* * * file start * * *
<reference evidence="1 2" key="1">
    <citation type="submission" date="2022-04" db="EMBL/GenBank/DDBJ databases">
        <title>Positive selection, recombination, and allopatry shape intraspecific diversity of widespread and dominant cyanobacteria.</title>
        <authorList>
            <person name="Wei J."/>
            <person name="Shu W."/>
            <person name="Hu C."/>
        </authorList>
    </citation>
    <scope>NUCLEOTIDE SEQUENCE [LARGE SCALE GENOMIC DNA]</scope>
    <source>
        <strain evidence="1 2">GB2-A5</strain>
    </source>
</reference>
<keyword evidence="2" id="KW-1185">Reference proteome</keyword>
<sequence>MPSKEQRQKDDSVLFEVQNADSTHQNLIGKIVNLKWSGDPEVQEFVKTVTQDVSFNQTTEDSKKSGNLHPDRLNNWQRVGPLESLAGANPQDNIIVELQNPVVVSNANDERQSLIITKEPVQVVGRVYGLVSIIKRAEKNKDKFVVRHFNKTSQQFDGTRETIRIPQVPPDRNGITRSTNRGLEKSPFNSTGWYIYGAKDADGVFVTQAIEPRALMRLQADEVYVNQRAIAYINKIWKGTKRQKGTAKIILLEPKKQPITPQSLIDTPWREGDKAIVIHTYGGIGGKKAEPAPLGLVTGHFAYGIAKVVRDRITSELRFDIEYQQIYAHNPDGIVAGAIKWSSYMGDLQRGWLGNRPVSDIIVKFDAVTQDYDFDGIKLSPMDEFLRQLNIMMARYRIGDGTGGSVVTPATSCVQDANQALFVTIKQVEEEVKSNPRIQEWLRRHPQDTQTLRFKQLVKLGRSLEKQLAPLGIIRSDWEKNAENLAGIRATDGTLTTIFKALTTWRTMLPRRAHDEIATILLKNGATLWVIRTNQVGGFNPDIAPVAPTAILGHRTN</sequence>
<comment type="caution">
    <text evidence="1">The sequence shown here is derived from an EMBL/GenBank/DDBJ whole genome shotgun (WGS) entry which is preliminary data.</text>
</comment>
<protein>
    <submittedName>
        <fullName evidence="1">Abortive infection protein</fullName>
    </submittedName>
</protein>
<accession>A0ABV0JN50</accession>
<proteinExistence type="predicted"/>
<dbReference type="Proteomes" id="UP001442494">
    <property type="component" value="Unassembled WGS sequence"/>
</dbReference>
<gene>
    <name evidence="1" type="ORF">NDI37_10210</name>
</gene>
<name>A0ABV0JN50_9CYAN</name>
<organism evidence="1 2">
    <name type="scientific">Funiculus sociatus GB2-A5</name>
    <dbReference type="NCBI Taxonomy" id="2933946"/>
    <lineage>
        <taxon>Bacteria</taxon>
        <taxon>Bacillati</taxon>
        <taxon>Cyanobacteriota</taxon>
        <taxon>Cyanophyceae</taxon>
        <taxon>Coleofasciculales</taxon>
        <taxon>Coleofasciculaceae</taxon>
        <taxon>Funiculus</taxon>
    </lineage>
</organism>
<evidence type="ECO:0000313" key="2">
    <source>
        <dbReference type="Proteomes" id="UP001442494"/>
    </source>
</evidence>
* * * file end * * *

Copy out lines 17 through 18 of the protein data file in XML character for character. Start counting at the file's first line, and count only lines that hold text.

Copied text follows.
<comment type="caution">
    <text evidence="1">The sequence shown here is derived from an EMBL/GenBank/DDBJ whole genome shotgun (WGS) entry which is preliminary data.</text>